Martin Apro, Semih Ramazanoglu, Alicja Michalowska-Forsyth, Institute of Electronics, Graz University of Technology, 8010 Graz

Abstract: High energy physics experiments are creating an increasing demand for integrated circuits (ICs) that can reliably work at higher frequencies, with smaller signal levels and under the influence of large doses of high energy radiation. A leading example of this trend is the next upgrade of large hadron collider (LHC) at Conseil Européen pour la Recherche Nucléaire (CERN). The integrated circuit technologies used in applications with high energy radiation environment have to be carefully selected and characterized both at single transistor and circuit level. The focus of this project is to examine total ionizing dose (TID) influence on 28 nm and 40 nm CMOS "high-dielectric-constant-metal-gate" (high-K) technology nodes and establish reliable models for DC, 1/f noise and Random Telegraph Noise (RTN) behavior under different operating conditions.

In-situ alignment of dielectric fibers with electric fields in extrusion processes
Florian Lackner, Rupert Kargl, Karin Stana-Kleinschek, Institute of Chemistry and Technology of Biobased Systems, Graz University of Technology, Austria

Abstract: Biological systems found in nature exhibit highly complex hierarchically ordered 3D structures with many degrees of organization and functionalization to achieve their unique mechanical and biological properties. While biological systems grow theses anisotropic reinforcement architectures, the fiber alignment in polymer processing and especially 3D printing requires external forces such as shear force, electric – or magnetic fields and is often limited to specific scenarios.[1]
Herein, the research results for a nanofiber alignment technology transferable to extrusion-based 3D printing employing electrical fields is reported. Using optical microscopy and a specially designed flow cell, we were able to measure and visualize the competition between the alignment due to uniaxial shear forces and the alignment due to the imposed electric field perpendicular to the flow direction. With this proof-of-concept study a European patent application was filed. [2]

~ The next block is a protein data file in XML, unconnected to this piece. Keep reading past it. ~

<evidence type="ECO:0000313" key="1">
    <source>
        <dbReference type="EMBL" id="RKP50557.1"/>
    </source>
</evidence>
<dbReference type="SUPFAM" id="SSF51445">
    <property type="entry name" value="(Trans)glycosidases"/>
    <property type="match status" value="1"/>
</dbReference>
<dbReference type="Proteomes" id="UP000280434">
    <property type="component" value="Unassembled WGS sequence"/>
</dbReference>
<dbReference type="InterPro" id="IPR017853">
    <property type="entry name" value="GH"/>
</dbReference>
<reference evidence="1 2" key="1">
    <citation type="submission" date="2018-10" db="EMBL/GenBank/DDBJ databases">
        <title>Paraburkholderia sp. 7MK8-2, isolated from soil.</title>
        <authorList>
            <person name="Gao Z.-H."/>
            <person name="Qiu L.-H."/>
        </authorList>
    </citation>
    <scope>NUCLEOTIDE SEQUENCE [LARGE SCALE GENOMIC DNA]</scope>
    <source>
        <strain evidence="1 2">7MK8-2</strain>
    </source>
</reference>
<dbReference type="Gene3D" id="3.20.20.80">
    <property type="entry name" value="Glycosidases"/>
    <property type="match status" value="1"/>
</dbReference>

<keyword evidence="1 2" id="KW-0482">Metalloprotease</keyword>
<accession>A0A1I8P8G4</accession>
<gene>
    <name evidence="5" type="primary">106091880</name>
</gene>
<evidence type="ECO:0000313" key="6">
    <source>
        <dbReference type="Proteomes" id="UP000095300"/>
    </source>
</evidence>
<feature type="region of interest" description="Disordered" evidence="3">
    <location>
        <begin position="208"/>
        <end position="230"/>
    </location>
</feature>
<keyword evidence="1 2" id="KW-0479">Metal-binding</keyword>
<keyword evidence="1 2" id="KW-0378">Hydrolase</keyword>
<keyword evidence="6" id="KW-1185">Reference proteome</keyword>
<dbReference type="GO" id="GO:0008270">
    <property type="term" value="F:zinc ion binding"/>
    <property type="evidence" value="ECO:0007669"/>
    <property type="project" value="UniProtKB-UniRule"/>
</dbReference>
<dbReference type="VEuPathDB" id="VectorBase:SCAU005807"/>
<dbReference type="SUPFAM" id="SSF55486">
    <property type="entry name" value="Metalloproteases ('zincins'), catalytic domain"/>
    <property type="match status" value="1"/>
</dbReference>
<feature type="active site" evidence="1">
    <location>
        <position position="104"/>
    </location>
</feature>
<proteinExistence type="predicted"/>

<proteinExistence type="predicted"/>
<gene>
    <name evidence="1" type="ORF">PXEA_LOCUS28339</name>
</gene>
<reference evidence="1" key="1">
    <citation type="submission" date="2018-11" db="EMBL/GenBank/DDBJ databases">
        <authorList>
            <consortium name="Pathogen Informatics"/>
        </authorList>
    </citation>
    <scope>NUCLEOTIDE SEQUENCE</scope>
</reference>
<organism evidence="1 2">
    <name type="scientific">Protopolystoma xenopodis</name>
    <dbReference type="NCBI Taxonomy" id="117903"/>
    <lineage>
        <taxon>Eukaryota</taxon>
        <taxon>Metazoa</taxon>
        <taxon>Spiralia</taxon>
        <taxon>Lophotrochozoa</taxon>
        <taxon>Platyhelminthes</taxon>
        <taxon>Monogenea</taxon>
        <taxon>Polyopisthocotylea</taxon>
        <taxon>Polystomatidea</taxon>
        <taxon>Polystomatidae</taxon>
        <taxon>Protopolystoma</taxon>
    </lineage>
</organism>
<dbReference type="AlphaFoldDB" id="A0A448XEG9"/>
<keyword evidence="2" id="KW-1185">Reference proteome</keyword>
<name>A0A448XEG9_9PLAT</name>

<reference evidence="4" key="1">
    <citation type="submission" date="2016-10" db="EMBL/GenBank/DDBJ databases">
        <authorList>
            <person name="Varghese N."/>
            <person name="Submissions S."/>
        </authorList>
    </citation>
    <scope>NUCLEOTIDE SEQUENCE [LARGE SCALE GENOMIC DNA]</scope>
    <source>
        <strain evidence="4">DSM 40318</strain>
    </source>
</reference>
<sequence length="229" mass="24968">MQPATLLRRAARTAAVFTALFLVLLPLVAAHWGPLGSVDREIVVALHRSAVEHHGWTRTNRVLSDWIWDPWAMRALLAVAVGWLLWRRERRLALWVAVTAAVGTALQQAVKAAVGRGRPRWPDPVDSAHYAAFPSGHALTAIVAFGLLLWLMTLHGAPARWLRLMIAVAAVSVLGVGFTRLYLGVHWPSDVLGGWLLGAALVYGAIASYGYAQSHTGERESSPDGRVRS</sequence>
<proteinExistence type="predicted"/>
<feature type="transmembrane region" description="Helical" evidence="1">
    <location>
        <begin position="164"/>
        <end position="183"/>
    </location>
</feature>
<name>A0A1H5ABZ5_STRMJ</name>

[1] Y. Yang, Z. Chen, X. Song, Z. Zhang, J. Zhang, K. K. Shung, Q. Zhou, Y. Chen, Adv. Mater. 2017, 29, 1605750.
[2] "Alignment of dielectric fibers" , European Patent Office, Ref. No. E_0991, submitted Feb. 2022

Computer-aided topology optimization of through-the-thickness reinforcements for metal-composite hybrid joints produced via U-Joining
Talina Terrazas Monje, Graz University of Technology – TU Graz, Institute of Materials Science, Joining and Forming, BMK Endowed Professorship for Aviation, Kopernikusgasse 24/1, 8010

Abstract: This work presents an alternative for the topology optimization of the through-the-thickness reinforcements (TTRs) used for Ultrasonic Joining (U-Joining) of hybrid structures in lap-shear configuration. Hybrid joints were considered between stainless steel 316L and 20% short-carbon-fiber reinforced polyether-ether-ketone (PEEK-20CF). For the optimization, a finite element (FE) model was developed in Abaqus and implemented into an optimization workflow in ISight. Metallic samples featuring the optimized geometry were manufactured using laser powder bed fusion (LPBF), joined using U-Joining with a polymeric counterpart printed via fused filament fabrication (FFF), and tested. The obtained optimum geometry can reach a maximum force of 2940.0 N during loading (34% higher than standard TTRs) based on the simulation outcomes. With such geometry, full penetration into the polymer and total wetting of the metal surface was achieved during U-joining, demonstrating its overall suitability for this technique. Moreover, the lap-shear mechanical testing results indicated that the average maximum force that the optimized TTRs can reach is 2746.3 N, which showed good agreement with the simulation results.

Optimization of metal-polymer hybrid joints fully produced by Additive Manufacturing using Decision Tree Algorithm